Saturday, September 03, 2011

Ridiculed, an N.F.L. Owner Goes to Court

Dan Snyder sues paper that criticized him
Citizen Media Law Project

On November 19, 2010, the Washington City Paper published "The Cranky Redskins Fan's Guide to Dan Snyder." The article levied a wide array of complaints about Snyder, owner of the Washington Redskins NFL franchise since 1999. The complaints largely concerned his management of the team, as well as his control of several other business ventures.

On November 24, 2010, Washington Redskins General Counsel David Donovan wrote a letter on behalf of Dan Snyder to Atalaya Capital Management, an investment company that, according to the letter, purchased the City Paper out of bankruptcy in 2009. The letter alleges that the City Paper article, and its inclusion of a photograph of Snyder with drawn-in devil horns, goatee, and uni-brow, were anti-Semitic and that the allegations made regarding Snyder and his wife in the article were false and defamatory. The letter also suggests that the statements regarding Snyder may have been published at the direction of Atalaya Capital, which competes with RedZone Capital (an entity which Snyder co-founded).

On December 7, 2010, attorneys for Atalaya Capital responded to Snyder's letter, rejecting the assertion that Atalaya had control over the content of Washington City Paper, disputing the factual allegations made in the letter, and asserting City Paper's First Amendment right to criticize Snyder under Hustler Magazine v. Falwell.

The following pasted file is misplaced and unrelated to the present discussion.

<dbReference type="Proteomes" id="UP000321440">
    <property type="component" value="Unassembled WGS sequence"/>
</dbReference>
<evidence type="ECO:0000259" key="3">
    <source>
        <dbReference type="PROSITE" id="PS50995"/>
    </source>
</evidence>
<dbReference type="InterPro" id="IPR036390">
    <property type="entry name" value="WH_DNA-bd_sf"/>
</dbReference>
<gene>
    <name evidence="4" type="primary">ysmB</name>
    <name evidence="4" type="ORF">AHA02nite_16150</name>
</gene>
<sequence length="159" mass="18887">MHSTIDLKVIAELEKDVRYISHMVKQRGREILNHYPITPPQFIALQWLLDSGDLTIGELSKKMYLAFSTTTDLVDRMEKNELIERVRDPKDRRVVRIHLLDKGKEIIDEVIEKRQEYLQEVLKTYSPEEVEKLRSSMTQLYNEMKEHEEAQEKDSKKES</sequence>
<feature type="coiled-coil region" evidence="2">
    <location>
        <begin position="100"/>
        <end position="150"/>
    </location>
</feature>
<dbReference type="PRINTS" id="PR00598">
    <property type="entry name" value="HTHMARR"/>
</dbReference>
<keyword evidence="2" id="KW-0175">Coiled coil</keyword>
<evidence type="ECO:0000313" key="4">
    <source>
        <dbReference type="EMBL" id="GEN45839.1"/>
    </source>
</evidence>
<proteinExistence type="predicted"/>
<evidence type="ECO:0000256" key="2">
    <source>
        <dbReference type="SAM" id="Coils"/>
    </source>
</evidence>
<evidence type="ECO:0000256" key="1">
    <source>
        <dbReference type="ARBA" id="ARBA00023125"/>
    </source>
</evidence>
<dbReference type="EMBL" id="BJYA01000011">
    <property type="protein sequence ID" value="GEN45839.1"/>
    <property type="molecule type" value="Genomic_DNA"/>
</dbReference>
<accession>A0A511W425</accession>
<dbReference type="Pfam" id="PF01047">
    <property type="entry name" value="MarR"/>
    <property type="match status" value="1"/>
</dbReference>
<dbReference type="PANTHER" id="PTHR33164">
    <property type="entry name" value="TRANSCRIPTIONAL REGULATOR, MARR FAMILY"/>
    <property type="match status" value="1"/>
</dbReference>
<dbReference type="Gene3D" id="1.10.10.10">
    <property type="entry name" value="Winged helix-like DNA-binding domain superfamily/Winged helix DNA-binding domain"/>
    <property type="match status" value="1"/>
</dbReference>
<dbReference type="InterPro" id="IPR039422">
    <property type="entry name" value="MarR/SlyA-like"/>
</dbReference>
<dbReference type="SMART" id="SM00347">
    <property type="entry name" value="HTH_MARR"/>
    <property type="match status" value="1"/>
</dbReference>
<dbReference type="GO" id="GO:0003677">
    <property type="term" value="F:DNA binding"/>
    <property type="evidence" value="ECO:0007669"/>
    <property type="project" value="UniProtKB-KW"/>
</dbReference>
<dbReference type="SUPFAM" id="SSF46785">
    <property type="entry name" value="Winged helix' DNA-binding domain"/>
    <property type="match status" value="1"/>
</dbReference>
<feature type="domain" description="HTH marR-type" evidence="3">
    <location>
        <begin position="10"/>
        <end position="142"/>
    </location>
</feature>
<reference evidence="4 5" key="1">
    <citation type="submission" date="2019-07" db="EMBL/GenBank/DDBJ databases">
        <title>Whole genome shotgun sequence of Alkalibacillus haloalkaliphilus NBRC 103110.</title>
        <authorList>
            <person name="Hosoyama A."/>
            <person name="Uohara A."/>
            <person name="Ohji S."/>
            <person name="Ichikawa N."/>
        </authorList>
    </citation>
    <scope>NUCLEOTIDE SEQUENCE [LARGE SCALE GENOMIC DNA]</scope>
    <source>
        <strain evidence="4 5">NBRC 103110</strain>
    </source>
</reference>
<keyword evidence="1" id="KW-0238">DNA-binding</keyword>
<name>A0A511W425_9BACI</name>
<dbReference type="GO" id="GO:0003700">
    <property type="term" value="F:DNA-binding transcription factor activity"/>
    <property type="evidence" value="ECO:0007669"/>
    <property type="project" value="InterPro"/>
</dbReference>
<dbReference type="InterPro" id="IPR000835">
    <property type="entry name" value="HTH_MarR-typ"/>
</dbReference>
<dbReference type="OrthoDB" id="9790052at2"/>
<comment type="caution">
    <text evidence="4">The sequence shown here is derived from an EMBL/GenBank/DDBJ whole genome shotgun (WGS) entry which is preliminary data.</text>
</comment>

On February 2, 2011, Snyder filed suit in the New York Supreme Court for New York County against Atalaya Capital, its portfolio company Creative Loafing, Inc., and 10 "John Doe" defendants. Snyder alleged that four statements made in the article were defamatory, and sought relief in excess of $2 million

On April 26, 2011, Snyder discontinued his action in New York and filed a second the complaint in the Superior Court of the District of Columbia, this time against Creative Loafing, Inc., Washington City Paper, and Dave McKenna, the author of the article.

Using DC's recently enacted anti-SLAPP law, the defendants brought a special motion to dismiss on June 17, 2011. The defendants argue that D.C. Code § 16-5502 protects the statements as they are "an act in furtherance of the right of advocacy on issues of public interest" and that Snyder will not be "likely to succeed on the merits" of his claims.

According to the Blog of LegalTimes, Snyder filed a memorandum in opposition to the motion to dismiss on August 1, 2011, in which he argues that the anti-SLAPP law in question is in violation of the Home Rule Act, the federal law which delegates some congressional control of the District of Columbia to the DC local government. On August 30, 2011, the District of Columbia intervened in the case for the limited purpose of defending the validity of the anti-SLAPP law.

Oral argument for the motion to dismiss is currently scheduled for October 14, 2011.

Related Links:

John Sharkey, Dan Snyder Gets a Taste of D.C.'s New Anti-SLAPP Law, CMLP Blog, June 17, 2011.

Dan Snyder, Why I am suing Washington City Paper, Washington Post, April 25, 2011.

Michael Schaffer, Bully Pulpit: Why Dan Snyder's Lawsuit Matters, Washington City Paper, Feb. 11, 2011.

Rep. Steve Cohen, Protect Free Speech by Combating SLAPPs, Roll Call, May 23, 2011.

Erik Wemple, Daniel Snyder lawsuit: No settlement in sight, TBD, April 26, 2011.

David Carr, Ridiculed, an N.F.L. Owner Goes to Court, New York Times, Feb. 6, 2011.

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